I don’t consider myself the most devoted Dragon Ball fan. When Akira Toriyama’s beloved shonen series debuted here in 1998, my friends and I were captivated because of course we were. Bright, badass fighters hurling around universe-destroying powers against foes who were just as powerful. But I quickly fell out of it, and now lately my only connection to it is when one of these feature films comes to the west, the last one being Dragon Ball Super: Broly in 2018, coincidentally the last time there was a new episode of the show. And yet the latest feature, Dragon Ball Super: Super Hero wasn’t the least bit intimidating for a casual fan like myself. Instead, it felt like “welcome home” to the insane battle world populated by super-saiyans, killer androids, and giant wish-fulfilling dragons.
Dragon Ball Super: Super Hero is a reminder of what makes this franchise so addicting. In the rare moments when there isn’t a cataclysmic slugfest, it’s infectiously silly and childish. The bulk of the story focuses on the self-serious Piccolo, who is trying and comically failing to get the all-powerful Gohan to stop being an academic and to start training again, in case another world-threatening evil comes along. So much of the film is about Piccolo using Gohan’s precocious daughter Pan to try and lure her father back into the fight. This becomes absolutely necessary when a new threat indeed arrives.
It can be incredibly intimidating to try and remember everything that’s happened in the Dragon Ball universe, but this film streamlines it to perfection. It doesn’t hurt that they also brought back villains who are easily described: the Red Ribbon Army, a villainous group of brilliant minds who designed powerful Androids that wreaked havoc years earlier. The group was defeated, but now they’re back under the guidance of Magenta and genius Dr. Hedo, who creates androids Gamma 1 and the spirited Gamma 2, the latter believing himself to be a super hero fighting for the side of good. He’s so cool and heroic when he hits you, the comic book sound effects are visible to everyone.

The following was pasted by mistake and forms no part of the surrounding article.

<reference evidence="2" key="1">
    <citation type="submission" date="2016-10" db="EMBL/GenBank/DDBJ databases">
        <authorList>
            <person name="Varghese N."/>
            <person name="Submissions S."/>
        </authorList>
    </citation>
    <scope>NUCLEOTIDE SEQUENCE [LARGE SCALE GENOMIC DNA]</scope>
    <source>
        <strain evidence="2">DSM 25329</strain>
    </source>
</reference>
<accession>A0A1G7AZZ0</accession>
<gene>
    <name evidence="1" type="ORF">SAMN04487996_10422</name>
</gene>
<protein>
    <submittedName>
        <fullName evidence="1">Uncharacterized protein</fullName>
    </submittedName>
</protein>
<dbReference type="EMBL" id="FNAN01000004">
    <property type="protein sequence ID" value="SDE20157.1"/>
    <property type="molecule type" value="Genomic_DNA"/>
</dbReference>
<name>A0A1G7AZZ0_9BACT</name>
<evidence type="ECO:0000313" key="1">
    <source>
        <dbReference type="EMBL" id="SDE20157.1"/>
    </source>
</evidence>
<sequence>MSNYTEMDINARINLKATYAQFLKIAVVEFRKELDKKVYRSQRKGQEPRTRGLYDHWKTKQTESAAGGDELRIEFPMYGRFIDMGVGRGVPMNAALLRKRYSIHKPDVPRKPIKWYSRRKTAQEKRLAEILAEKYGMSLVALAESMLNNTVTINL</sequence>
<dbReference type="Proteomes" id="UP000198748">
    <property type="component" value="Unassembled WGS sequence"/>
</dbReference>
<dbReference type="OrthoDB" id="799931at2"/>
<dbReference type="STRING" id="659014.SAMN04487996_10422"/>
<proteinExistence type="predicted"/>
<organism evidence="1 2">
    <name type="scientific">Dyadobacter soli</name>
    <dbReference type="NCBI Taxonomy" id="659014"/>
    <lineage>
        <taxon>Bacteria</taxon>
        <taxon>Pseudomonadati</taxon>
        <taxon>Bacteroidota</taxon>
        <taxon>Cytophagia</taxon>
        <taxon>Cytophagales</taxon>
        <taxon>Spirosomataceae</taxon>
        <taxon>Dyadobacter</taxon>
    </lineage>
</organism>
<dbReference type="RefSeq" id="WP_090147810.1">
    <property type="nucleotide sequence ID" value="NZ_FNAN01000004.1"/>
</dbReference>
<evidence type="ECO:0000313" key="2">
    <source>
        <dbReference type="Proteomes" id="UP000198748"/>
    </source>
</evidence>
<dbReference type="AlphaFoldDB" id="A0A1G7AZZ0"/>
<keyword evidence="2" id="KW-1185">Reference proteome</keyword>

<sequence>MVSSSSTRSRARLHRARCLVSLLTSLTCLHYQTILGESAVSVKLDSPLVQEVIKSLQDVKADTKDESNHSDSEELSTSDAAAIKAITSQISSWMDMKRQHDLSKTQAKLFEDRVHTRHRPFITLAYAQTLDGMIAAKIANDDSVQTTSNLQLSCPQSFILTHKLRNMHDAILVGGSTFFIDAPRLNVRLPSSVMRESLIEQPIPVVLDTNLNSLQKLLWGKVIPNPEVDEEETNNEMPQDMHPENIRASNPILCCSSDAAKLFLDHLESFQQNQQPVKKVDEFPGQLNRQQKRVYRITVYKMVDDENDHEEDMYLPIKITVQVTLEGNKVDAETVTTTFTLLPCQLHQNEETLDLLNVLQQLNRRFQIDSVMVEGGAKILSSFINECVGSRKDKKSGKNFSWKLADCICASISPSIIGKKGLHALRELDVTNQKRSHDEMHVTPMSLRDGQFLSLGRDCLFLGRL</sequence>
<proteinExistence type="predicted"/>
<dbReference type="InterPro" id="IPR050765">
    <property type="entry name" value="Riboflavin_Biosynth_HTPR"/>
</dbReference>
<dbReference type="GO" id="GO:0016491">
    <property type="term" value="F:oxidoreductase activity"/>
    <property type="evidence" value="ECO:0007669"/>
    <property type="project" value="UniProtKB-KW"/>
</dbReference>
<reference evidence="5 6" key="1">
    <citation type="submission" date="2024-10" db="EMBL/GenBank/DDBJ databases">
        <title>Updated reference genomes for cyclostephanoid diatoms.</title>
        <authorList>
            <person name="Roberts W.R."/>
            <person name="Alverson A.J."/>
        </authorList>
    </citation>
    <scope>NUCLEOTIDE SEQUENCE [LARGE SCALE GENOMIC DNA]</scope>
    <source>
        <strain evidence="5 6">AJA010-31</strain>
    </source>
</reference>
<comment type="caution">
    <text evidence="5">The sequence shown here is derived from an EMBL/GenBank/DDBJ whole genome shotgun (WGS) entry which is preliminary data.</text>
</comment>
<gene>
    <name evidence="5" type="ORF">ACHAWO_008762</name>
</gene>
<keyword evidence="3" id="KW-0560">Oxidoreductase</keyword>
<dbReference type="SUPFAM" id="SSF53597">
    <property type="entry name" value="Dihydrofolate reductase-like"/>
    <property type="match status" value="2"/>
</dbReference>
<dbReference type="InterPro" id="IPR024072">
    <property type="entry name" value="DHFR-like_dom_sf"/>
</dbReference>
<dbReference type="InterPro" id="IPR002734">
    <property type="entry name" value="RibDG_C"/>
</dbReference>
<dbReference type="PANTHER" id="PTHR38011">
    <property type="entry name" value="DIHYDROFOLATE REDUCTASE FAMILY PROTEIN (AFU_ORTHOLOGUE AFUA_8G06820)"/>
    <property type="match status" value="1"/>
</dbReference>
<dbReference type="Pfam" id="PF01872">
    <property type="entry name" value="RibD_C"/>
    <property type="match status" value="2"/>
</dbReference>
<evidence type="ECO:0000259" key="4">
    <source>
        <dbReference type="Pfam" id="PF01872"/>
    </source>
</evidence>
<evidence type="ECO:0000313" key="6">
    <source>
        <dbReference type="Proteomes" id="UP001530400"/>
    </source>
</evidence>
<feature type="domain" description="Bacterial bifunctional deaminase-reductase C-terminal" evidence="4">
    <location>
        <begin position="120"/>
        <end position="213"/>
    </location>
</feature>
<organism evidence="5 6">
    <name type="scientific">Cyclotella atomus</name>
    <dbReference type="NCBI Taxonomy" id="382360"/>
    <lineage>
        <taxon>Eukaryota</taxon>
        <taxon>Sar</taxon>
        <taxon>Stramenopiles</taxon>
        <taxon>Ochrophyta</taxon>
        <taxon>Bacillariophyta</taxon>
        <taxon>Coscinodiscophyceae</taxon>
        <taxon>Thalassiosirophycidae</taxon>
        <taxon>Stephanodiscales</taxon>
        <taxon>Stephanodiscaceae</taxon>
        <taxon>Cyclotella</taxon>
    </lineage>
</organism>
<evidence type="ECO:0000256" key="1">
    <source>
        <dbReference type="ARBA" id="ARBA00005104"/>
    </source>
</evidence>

What unfolds is a classic comic book scenario, too, as heroes misunderstand one another and get into a huge fight before eventually joining forces to defeat an even greater threat. It will always be jaw-droppingly awesome when these characters brawl. The sheer amount of power being unleashed, the constant escalation of abilities, the transformations, and the unthinkable damage they cause…it’s just so much to take in and it never gets old. What makes the fights better here is that the 2D animation is now joined by CGI and 3D technology, very similar to what’s used in the hit Dragon Ball Fighterz video games. It adds punch to every single battle. Even a throwaway sparring match between Goku and Vegeta, while squirreled away in training alongside Broly and Dragon Ball‘s best character in years, Beerus (a cat-like god of destruction who is easily tamed by food and, we learn, women of a certain type) rocks more than it has any reason to.
The main event features Piccolo and a host of others, from Android 18 to Trunks and Goten, and even Krillin stops being the most powerful member of the local police force to join in. Even with so many heavy-hitters, none of them are brought back without some kind of comedic twist borne from their lack of consistent training, which only serves to piss off Piccolo even more. And for Mr. Satan fans, the mighty wrestler Hercule Satan gets his due as the world’s “savior” without ever actually appearing in the movie.
Dragon Ball Super: Super Hero truly feels like director Tetsuro Kodama and Toriyama, in the latter’s fourth-produced feature, have been dying to unleash these characters back out into the world. For fans who have felt the long four-year wait, this will be everything they were hoping for, even if the story is a bit simple and straight-forward. That’s actually to the film’s overall benefit, and perhaps could bring some back into the fold and interested in Dragon Ball again, as it did for me.
Dragon Ball Super: Super Hero opens in theaters on August 19th.